The Sessions DOJ is working to end the great asylum hustle
After Attorney General Jeff Sessions announced last month that the Justice Department would be tightening the criteria for those claiming asylum, the pro-open borders legacy media sprang into action. Rather than have an intellectual debate on the merits of the change, they predictably found and promoted a series of victims. The sad faces and tales of misery portrayed in the coverage tugged at the heartstrings and lead readers to one conclusion: the only reason Sessions enacted this policy is because he is mean-spirited and doesn’t like women and small children. It’s time to put aside this knee-jerk emotionalism and confront the realities of the issue.
President Trump often talks about the loopholes in our immigration laws, and there is no better example than asylum laws. Unlike others seeking entry into the United States, those requesting asylum do so based on the honor system. The applicant need only assert persecution or a well-founded fear of future persecution in their homeland by the government (or a non-governmental actor that the government is unwilling or unable to control) based on race, religion, nationality, membership in a particular social group, or political opinion. No proof of persecution is required, and would be nearly impossible to acquire if it even existed. This “credible fear” standard is easily met and has allowed many illegitimate claimants to remain in the country. So the United States is expected to accept people about whom little is known and based on claims that may or may not be true. In terms of what is good for America, that is a high-risk, low-reward proposition.
It gets worse. Asylum seekers are, by definition, those who have already entered the United States to request protection. The law of the land states that all asylum petitioners, the merits of their claims notwithstanding, must have their cases adjudicated. As the system has been overwhelmed with more applicants than it can detain, the overflow are released within the United States. The Executive Office for Immigration Review currently has over 312,000 cases with pending asylum applications. Those applicants are expected, again on the honor system, to appear at a future date for their hearing. Is it a shock to anyone that few ever show up?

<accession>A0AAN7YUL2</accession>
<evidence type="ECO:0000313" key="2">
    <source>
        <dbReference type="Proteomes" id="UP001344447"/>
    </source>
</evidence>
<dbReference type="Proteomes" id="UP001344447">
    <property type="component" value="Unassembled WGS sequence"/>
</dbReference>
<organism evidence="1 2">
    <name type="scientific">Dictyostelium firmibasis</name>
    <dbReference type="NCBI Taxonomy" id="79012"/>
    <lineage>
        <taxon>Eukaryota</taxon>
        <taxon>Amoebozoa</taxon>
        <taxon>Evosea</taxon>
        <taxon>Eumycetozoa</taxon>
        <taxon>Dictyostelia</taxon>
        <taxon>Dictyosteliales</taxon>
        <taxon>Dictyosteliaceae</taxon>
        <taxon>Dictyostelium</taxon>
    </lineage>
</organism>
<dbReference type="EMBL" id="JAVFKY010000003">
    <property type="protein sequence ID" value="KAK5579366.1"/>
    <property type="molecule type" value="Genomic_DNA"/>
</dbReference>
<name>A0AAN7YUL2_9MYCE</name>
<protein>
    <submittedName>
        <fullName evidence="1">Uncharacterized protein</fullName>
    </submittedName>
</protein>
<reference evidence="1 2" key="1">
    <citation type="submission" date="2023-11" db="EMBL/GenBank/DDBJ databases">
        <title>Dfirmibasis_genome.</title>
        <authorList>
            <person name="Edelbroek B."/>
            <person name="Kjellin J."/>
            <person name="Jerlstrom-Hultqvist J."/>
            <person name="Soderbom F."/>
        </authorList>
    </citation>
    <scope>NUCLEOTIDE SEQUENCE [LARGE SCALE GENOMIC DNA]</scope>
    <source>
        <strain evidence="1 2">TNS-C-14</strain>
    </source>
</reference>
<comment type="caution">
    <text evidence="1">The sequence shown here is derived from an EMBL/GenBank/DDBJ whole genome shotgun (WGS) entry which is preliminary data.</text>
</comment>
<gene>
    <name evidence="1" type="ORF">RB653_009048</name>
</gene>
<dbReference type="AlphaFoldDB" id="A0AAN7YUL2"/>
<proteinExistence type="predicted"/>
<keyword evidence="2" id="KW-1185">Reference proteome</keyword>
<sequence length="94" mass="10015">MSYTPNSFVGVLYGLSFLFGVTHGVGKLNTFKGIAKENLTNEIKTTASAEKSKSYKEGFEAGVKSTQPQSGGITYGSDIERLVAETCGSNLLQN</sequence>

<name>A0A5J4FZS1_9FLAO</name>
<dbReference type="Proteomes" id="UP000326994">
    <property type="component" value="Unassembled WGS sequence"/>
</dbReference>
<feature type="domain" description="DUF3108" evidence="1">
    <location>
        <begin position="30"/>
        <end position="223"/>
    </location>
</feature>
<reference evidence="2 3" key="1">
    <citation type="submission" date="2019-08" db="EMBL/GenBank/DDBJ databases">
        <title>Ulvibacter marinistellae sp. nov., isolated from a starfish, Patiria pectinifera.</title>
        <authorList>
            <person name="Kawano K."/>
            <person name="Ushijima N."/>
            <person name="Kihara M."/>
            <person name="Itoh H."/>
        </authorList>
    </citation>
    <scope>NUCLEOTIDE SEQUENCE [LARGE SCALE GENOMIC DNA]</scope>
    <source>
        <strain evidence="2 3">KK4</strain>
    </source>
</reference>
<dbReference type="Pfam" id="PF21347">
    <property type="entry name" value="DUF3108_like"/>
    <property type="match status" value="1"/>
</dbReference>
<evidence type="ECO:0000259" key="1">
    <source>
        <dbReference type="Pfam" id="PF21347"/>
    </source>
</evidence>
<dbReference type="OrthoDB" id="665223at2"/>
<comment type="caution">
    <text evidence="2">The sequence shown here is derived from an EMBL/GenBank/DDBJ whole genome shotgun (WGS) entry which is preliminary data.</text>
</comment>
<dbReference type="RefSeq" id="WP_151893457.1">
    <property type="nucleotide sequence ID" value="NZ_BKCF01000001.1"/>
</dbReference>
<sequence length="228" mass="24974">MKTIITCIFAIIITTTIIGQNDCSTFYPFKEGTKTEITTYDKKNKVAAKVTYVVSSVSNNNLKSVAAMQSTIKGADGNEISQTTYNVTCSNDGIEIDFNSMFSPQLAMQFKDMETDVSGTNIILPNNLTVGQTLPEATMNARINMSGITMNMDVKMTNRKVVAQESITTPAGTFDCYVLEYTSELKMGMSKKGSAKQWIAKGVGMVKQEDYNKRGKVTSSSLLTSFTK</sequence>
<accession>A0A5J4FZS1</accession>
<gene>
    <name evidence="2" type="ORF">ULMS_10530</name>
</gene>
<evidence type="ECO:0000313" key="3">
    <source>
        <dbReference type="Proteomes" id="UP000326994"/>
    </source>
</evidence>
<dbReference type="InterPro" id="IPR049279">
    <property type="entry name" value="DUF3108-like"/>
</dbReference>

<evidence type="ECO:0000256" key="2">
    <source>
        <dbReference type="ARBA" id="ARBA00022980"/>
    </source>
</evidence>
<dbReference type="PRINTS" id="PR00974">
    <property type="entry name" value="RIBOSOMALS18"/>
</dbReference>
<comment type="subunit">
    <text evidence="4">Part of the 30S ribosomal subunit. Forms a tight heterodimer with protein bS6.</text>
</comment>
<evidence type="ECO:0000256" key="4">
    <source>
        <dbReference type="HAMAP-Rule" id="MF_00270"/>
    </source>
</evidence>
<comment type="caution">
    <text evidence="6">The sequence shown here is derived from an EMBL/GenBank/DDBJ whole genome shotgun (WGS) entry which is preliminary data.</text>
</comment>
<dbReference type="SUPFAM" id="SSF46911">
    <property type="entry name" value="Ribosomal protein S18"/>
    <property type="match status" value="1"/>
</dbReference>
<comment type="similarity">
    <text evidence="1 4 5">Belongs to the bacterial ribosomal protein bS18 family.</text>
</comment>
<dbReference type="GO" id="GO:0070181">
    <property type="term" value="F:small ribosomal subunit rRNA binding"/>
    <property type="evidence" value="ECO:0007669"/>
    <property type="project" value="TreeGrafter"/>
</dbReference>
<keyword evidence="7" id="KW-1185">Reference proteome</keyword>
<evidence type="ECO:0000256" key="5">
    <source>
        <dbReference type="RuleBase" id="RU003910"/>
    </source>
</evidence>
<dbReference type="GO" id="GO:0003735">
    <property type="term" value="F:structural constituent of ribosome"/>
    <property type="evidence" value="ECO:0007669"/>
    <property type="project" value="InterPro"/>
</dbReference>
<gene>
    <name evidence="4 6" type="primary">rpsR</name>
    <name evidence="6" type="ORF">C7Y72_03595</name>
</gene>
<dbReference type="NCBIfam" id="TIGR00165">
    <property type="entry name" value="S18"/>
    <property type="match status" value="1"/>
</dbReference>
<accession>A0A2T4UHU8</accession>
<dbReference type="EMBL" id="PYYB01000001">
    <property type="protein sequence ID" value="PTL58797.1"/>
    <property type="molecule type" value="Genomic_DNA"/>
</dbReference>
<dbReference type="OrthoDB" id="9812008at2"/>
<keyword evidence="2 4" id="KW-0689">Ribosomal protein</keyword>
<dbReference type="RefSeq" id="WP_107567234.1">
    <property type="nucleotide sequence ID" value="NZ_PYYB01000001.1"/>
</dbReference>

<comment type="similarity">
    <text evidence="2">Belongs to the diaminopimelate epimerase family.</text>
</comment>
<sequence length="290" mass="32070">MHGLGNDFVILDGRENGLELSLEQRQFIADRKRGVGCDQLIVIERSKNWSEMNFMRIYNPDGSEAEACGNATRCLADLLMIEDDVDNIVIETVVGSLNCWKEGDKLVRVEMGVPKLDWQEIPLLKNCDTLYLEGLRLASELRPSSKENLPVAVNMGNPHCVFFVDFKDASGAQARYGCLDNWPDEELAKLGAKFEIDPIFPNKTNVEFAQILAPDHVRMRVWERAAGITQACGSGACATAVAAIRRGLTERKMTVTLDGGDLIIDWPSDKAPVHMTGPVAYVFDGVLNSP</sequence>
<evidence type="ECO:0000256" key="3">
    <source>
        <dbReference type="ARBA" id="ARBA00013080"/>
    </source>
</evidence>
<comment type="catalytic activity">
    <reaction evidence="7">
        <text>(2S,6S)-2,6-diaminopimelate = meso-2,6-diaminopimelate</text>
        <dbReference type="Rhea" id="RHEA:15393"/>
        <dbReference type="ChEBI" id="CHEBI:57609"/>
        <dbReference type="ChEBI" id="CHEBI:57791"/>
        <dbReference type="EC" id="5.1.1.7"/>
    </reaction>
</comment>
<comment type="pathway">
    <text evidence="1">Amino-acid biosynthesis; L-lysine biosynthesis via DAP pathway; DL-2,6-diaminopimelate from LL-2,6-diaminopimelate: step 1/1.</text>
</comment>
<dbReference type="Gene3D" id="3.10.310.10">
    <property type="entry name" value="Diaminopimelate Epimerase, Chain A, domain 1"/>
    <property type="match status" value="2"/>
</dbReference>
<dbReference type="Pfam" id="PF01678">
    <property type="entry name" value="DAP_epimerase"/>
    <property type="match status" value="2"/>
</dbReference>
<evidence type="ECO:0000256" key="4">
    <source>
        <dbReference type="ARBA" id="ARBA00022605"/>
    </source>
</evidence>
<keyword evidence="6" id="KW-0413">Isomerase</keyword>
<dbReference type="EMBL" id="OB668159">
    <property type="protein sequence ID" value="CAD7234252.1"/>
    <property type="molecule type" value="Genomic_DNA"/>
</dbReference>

This inept process has created a back door into the United States, and the world has taken notice. Seven years ago the number of arriving aliens claiming credible fear was one out every 100. Today it is one out of every ten. The backlog in the U.S. Citizenship and Immigration Services affirmative asylum process has grown by more than 1,900 percent since the end of fiscal year 2012. Did the world get exponentially more cruel and dangerous in just the last few years? More likely is that groups seeking a borderless United States discovered a loophole ripe for exploitation and have been coaching waves of foreigners on how to game the system.
Our courts have been complicit in the exploitation as well, since the criteria for asylum has creeped beyond the written law. In 2000 a federal court held that a Filipino “whistleblower” who stayed in the U.S. illegally qualified for asylum because he could face persecution if he returned to his country. Others claim asylum based on spousal abuse, persecution based on sexual orientation or they fear violence from drug gangs in their home countries. While these are all lamentable situations, none of them are legitimate causes for asylum based on the law. With that in mind, Sessions recently overturned a line of decisions by the Bureau of Immigration Appeals (BIA) that granted asylum to those who claimed domestic violence under the “particular social group” classification of the law.
Did Sessions overrule the BIA decisions because he is uncaring to victims of domestic violence? No. The fact is that broadening the asylum criteria would result in genuine asylum seekers being crowded out of the process and denied refuge. Like many areas of immigration law, our asylum process is in desperate need of overhaul. The adjudication time needs to be shortened. Applicants who arrive in the U.S. via another safe country should not be admitted. Illegal aliens in the deportation process should not be allowed to file asylum claims. Those are just some of the remedies that can be applied to stop this manipulation of our laws and sovereignty.
Is America still a compassionate nation? Of course it is, and we should continue to be a safe haven to those who legitimately meet the conditions for asylum. Allowing widespread fraud and exploitation of our asylum process, however, serves neither the new asylum arrivals nor the American citizens who welcome them.
Dale L. Wilcox is executive director and general counsel at the Immigration Reform Law Institute, a public interest law firm working to defend the rights and interests of the American people from the negative effects of mass migration.
Also published at: Dale L. Wilcox, The Sessions DOJ is working to end the great asylum hustle, The Hill, July 20, 2018